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AUTUMN.

DERMODY.

NOW when the sun with less enamour'd beam,
Lights the faint blushes of the fading year,
Oh teach me, matron staid,

To woo thy tender calm!

For much I love the languish of thine eye,
Luxurious stream'd o'er each congenial scene,
That lends to all around

A delicate repose;

Whether thy evening clouds their skirts unfold Of paler purple, through the forest-gloom Effusing partial streaks

From their ethereal glow;

Or the blue bosom of the tranquil lake,
Where silence sits amid the dusky stream,
Scarce undulating, heaves,

Thy chasten'd smile beneath:

Thy auburn locks with dewy woodbine drest,
Ere yet the sere wreath withers on thy brow,
Or brumal blasts deform
Thy stole of sober green.

Oft, mid the leafy wilderness of shade,
Through its obscure recesses inoaning deep,
But yet without a wind,
Conduct my devious step.

Nor seldom let me catch the softer dash
Of distant water, from some willowy sluice,
Prone to its pebbled bed,
Bounding in faery fall;

Or curfew's slumb'rous swing from village spire;
Or hollow hum of whisp'ring voices near,
Homeward returning late;

Or watch-dog's sullen bay.

Meanwhile the mellow swell of past'ral flute,
May from her thicket lure the Attic bird,
With one sad-closing strain

To harmonize the whole.

Then will the muse, (the muse, thy handmaid fair,) When all the hamlet's hush'd in silence sweet, Resume her solemn song,

Her song of grateful praise:

For, ever in thy rear is Genius seen,
Inly conversing with himself; and then
Contrasting with each sight,

The creatures of the mind.

Thine wisdom too; and rapt devotion thine,
List'ning the sphery chime with pauseful ear;
Sage meditation still,

And eagle-pinion'd thought.

While those too, brighter yet, that troop behind,-
Content, blythe child of labour well repaid,
(Who laughing leads along
Brown harvest's buxom form,

The poppy nodding mid her sheafy crest,)
And vintage flush'd with his own ruddy grape,—
Complete thy festal train,

Superior to assault;

Well, loveliest Autumn, mayst thou mock the
Of Winter, surly dotard, following fierce,

With frozen breath malign,

To blight thy later blooms;

Nor need'st thou yet the full voluptuous glare

Of summer envy, more divinely drest

By nature's lib'ral hand
In plenitude and peace.

rage

WINTER, a Dirge.

BURNS.

THE wintry west extends his blast,
And hail and rain does blaw;

Or, the stormy north sends driving forth
The blinding sleet and snaw:

While tumbling brown, the burn comes down,
And roars frae bank to brae;

And bird and beast in covert rest,

And pass the heartless day.

"The sweeping blast, the sky o'ercast,"*

The joyless winter-day,

Let others fear, to me more dear

Than all the pride of May:

The tempest's howl, it soothes my soul,

My griefs it seems to join,

The leafless trees my fancy please,

Their fate resembles mine!

Thou Pow'r Supreme, whose mighty scheme

These woes of mine fulfil,

Here, firm, I rest, they must be best,

Because they are Thy will!

Then all I want (O, do thou grant

This one request of mine!) Since to enjoy thou dost deny, Assist me to resign.

* Dr. Young.

GRONGAR HILL.

DYER.

SILENT Nymph, with curious eye!
Who, the purple ev'ning, lie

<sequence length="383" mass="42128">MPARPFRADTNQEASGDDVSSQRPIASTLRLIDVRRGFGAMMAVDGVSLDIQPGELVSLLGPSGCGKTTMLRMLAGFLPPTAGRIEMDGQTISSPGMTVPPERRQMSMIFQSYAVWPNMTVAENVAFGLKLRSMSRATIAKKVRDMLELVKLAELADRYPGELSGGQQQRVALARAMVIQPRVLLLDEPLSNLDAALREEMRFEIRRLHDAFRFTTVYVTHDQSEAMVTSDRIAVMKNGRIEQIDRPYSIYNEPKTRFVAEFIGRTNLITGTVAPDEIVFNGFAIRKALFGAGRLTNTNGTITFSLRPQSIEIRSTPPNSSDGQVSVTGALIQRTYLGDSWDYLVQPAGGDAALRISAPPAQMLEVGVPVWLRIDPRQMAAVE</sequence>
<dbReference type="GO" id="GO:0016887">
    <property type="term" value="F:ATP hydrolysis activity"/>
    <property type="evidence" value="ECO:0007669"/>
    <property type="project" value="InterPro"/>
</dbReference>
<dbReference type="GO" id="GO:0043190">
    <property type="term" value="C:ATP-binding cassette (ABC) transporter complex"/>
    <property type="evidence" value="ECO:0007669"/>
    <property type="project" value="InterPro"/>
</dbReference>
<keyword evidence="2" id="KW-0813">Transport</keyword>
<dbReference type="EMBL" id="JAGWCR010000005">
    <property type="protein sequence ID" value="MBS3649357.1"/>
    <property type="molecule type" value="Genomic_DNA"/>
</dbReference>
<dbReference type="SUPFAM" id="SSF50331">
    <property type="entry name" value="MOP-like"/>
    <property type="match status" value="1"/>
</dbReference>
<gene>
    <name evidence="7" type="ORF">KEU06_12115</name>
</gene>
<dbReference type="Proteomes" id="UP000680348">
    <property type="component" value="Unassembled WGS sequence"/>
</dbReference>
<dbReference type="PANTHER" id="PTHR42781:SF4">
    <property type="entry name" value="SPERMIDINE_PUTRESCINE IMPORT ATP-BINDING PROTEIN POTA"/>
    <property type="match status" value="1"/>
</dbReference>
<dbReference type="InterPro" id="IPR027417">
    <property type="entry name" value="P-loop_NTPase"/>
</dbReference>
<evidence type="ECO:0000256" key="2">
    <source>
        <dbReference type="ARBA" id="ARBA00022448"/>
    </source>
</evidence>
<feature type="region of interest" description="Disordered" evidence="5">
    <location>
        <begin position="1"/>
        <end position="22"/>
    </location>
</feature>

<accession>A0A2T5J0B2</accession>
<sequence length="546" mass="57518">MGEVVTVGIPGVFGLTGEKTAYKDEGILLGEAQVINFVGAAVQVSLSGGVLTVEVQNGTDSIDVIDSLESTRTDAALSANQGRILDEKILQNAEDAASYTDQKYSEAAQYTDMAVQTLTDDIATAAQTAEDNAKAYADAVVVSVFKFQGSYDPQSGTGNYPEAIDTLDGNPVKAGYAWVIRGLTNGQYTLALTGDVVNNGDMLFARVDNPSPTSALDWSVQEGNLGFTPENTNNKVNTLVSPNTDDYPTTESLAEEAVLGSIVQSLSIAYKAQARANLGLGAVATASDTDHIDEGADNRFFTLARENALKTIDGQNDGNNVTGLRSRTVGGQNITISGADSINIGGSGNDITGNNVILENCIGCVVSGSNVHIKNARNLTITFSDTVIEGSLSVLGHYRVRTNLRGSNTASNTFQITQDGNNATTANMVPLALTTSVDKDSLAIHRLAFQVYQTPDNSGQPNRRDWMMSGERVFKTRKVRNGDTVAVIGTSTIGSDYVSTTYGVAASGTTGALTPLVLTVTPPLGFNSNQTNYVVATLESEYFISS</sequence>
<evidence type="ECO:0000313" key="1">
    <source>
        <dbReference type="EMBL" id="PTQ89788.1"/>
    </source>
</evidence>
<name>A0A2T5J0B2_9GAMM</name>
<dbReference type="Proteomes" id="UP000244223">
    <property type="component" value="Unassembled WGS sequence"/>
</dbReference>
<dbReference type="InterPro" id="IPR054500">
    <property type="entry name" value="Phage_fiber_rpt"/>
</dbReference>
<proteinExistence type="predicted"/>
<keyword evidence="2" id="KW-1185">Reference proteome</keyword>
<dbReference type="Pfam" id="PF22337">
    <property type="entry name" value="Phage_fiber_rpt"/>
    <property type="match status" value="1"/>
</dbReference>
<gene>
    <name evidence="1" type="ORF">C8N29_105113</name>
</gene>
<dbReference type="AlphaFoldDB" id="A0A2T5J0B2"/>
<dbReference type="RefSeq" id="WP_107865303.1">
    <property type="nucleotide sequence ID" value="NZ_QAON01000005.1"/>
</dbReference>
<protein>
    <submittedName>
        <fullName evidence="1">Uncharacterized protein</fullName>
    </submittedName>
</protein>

On the mountain's lonely van,
Beyond the noise of busy man;
Painting fair the form of things,
While the yellow linnet sings;
Or the tuneful nightingale
Charms the forest with her tale;
Come, with all thy various hues,
Come, and aid thy sister Muse:
Now, while Phoebus riding high,
Gives lustre to the land and sky!
Grongar hill invites my song,

Draw the landscape bright and strong;
Grongar, in whose mossy cells,.
Sweetly musing, quiet dwells;
Grongar, in whose silent shade,
For the modest Muses made,
So oft I have, the even still,
At the fountain of a rill,
Sat upon the flow'ry bed,
With my hand beneath my

head:

And stray'd my eyes o'er Towy's flood, Over mead and over wood,

From house to house, from hill to hill, Till contemplation had her fill.

About his chequer'd sides I wind, And leave his brooks and meads behind, And groves and grottos where I lay, And vistoes shooting beams of day; Wider and wider spreads the vale; As circles on a smooth canal: The mountains round, (unhappy fate, Sooner or later, of all height!)

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Withdraw their summits from the skies,
And lessen as the others rise:

Still the prospect wider spreads,

Adds a thousand woods and meads;
Still it widens, widens still,
And sinks the newly-risen hill.

Now I gain the mountain's brow,
What a landscape lies below!
No clouds, no vapours intervene,
But the gay, the open scene,
Does the face of nature show,
In all the hues of heaven's bow!
And, swelling to embrace the light,
Spreads around beneath the sight.

Old castles on the cliffs arise
Proudly tow'ring in the skies!
Rushing from the woods, the spires
Seem from hence ascending fires!
Half his beams Apollo sheds
On the yellow mountain-heads!
Gilds the fleeces of the flocks;
And glitters on the broken rocks!

Below me trees unnumber'd rise,
Beautiful in various dyes:
The gloomy pine, the poplar blue,
The yellow beech, the sable yew,
The slender fir that taper grows,

The sturdy oak with broad-spread boughs.
And beyond the purple grove,

Haunt of Phillis, queen of love!

Gaudy as the op'ning dawn,

Lies a long and level lawn,

On which a dark hill, steep and high,
Holds and charms the wand'ring eye;
Deep are his feet in Towy's flood,
His sides are cloth'd with waving wood,
Ancient towers crown his brow,
That cast an awful look below;

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